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Faith After Bombing

May 17, 2020

WARNING:  Graphic Images

On May 13, 2018 suicide bombers detonated explosives at three Indonesian churches, killing 15 people and injuring many more [1A].

The churches targeted were St. Mary Immaculate Catholic Church, the Indonesia Christian Church, and the Surabaya Central Pentecostal Church.  According to Indonesian National Police, the bombs used were of a type known as “Mother of Satan”, the explosive of choice for ISIS.

Two years later, the injured continue to heal and the relatives of those murdered continue to mourn.  But their faith is indomitable.

Relatives of the 2018 Surabaya bombing victims, Author Surabaya Municipal Police, Source (PD as published by Govt. of the Republic of Indonesia per Article 43 of Law 28 of 2014 on Copyrights)

One survivor, Fenny Suryawati, requires help bathing, dressing, and in every other aspect of life.  She must wear loose-fitting gowns that do not cling to her fragile, burned skin, and must avoid physical contact of any kind.  She takes pain medication daily, and continues with physical therapy.

“Fenny [Suryawati]…admits it was difficult to overcome the initial shock and shame of her disfigurement.  She still works to overcome the fear and anxiety that confront her every time she leaves her home, but she has chosen to forgive those responsible…‘I am a woman who likes to surrender all to God and let Him arrange all for me.’”[1B]

Worst of all, is the loss of her two young sons.

“‘We…wanted to show that we love God, and when we love God, the less afraid we are of persecution happening in our life.  We must still love God…The Great Commission is our task.  We must share the gospel to other people so they can be saved, too.’” [1C]

-Pastor Yonathan Biantoro, Surabaya Central Pentecostal Church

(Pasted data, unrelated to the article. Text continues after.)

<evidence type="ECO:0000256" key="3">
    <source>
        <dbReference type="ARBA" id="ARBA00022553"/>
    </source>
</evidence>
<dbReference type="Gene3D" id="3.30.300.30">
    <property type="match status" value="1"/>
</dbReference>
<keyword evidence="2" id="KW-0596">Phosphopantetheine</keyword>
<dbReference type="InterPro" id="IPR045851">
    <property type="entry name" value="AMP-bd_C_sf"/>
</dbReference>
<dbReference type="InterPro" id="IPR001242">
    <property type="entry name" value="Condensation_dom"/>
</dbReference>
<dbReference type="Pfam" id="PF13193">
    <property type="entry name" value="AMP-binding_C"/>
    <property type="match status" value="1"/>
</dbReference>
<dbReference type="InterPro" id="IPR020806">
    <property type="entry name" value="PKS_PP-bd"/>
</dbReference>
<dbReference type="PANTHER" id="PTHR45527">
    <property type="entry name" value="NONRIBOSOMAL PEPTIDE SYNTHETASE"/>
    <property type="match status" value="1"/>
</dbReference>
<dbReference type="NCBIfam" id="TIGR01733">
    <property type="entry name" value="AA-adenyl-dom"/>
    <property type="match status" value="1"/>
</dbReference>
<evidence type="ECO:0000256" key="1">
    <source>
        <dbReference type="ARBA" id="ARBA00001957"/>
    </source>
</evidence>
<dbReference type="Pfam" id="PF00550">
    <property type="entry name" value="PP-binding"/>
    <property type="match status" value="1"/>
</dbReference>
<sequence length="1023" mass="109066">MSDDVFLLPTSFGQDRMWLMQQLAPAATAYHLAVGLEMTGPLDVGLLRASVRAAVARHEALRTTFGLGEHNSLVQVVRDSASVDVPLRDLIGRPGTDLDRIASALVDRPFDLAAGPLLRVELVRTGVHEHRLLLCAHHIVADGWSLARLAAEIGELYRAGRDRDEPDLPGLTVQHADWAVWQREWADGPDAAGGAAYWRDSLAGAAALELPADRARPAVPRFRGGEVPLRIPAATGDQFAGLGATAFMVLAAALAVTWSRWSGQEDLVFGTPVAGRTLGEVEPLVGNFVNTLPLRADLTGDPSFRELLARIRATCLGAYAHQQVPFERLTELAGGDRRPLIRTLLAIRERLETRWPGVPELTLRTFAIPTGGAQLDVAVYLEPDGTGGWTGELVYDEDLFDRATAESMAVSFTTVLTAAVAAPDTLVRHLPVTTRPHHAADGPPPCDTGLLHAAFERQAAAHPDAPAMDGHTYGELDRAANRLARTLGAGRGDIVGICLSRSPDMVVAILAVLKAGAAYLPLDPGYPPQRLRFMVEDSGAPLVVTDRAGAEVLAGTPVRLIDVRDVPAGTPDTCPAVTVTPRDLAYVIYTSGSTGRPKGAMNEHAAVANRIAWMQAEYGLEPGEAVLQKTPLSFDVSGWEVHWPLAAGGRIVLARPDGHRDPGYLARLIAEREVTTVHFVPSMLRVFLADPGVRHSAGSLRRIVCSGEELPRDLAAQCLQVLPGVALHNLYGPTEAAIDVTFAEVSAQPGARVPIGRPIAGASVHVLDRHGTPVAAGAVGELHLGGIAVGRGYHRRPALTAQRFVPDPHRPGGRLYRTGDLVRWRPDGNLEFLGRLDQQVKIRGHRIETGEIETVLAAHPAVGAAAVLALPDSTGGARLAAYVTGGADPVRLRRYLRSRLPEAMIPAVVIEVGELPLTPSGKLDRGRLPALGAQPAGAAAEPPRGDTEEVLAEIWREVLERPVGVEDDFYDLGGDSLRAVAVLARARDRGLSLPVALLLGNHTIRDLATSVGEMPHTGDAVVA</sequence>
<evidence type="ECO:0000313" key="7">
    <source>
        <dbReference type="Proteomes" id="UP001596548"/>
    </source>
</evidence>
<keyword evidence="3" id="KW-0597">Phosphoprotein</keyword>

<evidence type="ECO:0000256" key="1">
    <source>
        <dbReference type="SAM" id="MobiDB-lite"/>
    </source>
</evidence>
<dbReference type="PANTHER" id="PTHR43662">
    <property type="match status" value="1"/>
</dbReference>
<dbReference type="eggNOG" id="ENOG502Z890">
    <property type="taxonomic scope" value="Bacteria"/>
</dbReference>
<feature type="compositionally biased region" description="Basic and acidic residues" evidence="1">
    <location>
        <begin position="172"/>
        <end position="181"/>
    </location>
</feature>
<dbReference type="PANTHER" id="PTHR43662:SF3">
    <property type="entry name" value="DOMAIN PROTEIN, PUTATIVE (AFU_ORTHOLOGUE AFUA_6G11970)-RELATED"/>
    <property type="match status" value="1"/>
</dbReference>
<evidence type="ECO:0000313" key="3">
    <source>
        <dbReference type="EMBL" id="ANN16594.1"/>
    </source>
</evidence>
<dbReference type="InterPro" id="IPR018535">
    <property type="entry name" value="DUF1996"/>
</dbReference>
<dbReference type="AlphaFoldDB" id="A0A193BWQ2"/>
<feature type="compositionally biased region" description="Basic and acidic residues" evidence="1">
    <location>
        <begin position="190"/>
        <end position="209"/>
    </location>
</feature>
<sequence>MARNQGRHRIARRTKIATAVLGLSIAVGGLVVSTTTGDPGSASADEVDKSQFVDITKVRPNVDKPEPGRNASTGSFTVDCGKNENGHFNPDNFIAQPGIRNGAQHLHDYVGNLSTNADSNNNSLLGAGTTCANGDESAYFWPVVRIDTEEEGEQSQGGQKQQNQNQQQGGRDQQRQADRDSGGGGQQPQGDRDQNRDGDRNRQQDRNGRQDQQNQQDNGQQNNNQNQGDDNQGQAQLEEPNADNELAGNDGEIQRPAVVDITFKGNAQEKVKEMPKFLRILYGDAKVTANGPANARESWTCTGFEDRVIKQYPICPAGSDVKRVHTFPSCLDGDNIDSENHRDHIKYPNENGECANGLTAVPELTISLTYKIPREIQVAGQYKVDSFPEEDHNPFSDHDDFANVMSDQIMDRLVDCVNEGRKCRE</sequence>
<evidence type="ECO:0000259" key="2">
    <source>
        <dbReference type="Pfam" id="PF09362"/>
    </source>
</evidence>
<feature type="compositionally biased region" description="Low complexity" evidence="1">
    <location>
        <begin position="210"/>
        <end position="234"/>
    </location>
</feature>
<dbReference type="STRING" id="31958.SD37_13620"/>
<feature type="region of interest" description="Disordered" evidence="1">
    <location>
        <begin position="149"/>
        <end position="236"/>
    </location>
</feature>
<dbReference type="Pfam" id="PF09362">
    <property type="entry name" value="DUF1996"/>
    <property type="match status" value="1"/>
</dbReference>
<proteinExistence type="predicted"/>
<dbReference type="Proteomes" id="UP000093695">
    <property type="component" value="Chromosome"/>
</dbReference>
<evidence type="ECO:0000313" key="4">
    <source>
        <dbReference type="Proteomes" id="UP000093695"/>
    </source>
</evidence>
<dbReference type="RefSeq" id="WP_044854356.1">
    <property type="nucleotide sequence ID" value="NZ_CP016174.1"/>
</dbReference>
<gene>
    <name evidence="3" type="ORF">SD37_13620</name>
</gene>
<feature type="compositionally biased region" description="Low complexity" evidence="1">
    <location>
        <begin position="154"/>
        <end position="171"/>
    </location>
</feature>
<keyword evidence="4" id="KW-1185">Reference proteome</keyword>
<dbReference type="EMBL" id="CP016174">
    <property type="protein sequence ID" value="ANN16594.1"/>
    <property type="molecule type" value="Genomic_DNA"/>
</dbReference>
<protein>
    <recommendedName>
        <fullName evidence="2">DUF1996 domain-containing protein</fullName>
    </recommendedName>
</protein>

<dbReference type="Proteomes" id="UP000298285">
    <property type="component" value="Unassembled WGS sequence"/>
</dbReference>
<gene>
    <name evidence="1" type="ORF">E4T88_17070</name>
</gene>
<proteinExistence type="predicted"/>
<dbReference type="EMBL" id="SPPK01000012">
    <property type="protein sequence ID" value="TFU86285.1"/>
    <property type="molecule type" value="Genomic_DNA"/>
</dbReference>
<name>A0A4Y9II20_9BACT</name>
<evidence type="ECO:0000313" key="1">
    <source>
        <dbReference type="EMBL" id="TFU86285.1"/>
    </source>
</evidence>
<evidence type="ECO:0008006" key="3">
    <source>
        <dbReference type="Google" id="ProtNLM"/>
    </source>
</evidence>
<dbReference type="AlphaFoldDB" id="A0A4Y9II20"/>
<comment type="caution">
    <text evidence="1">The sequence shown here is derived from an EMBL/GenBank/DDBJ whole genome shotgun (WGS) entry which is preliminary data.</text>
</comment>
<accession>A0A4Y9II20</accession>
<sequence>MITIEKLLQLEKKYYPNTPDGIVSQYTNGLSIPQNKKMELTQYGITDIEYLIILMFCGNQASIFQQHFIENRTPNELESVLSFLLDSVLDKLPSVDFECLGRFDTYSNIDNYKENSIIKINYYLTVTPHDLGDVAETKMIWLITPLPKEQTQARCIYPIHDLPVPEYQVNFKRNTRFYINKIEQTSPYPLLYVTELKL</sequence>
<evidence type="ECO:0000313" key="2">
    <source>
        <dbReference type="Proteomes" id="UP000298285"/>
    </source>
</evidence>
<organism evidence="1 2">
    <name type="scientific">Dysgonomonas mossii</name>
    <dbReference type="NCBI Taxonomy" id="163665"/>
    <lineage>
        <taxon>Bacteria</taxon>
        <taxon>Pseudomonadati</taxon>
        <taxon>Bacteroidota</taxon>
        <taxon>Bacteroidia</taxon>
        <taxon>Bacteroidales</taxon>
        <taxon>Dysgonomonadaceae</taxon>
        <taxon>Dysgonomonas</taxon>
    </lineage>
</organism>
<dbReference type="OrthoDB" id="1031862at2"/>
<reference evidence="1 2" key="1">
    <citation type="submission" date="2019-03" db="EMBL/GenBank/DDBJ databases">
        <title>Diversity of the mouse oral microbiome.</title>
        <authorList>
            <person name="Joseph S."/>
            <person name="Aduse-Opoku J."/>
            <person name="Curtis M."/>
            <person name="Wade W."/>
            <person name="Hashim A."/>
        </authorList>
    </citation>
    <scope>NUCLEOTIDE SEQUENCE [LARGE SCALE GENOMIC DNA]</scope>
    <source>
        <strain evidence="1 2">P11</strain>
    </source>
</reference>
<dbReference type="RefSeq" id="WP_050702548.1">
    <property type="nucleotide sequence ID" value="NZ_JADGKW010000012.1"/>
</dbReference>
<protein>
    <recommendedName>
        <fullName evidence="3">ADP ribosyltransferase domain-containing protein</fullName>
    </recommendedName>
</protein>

Attendance the first Sunday following the bombings was a fraction of the normal 5000.  But at Surabaya Central Pentecostal, over 1000 people attended two services under large tents.  Since then, attendance has only grown.

Pastor Yonathan Biantoro asks for prayer for those who experienced trauma, for his congregation, and for those like the perpetrators that God will give them the grace to repent.

And we know that all things work together for good to those who love God, to those who are the called according to His purpose” (Rom. 8: 28).

[1A, 1B, and 1C]  Voice of the Martyrs Magazine, November 2018, pp. 4-10, “The Day of the Bombings”.


  1. I remember that terrible incident…

  2. What a stark contrast to churches in our country Anna. Just a week ago we reopened our church, albeit with several conditions,one of which is masks must be worn. Several have said they will not attend until those conditions are removed.
    For weeks and weeks all I heard was people asking “when are we going back inside”? So it is that we allow a mask to keep us from worshipping the Lord,yet there are others who will worship no matter the cost.
    I could just weep over our lack of love for our Savior.

  3. tastybiteweb permalink

    Thank you for sharing this. ❤

  4. I remember that attack. Last week was also the anniversary of the 2017 suicide bombing here in Manchester, England, which killed 22 people, many of whom were children. It’s important to remember those still mourning the dead or living with injuries, as you say,

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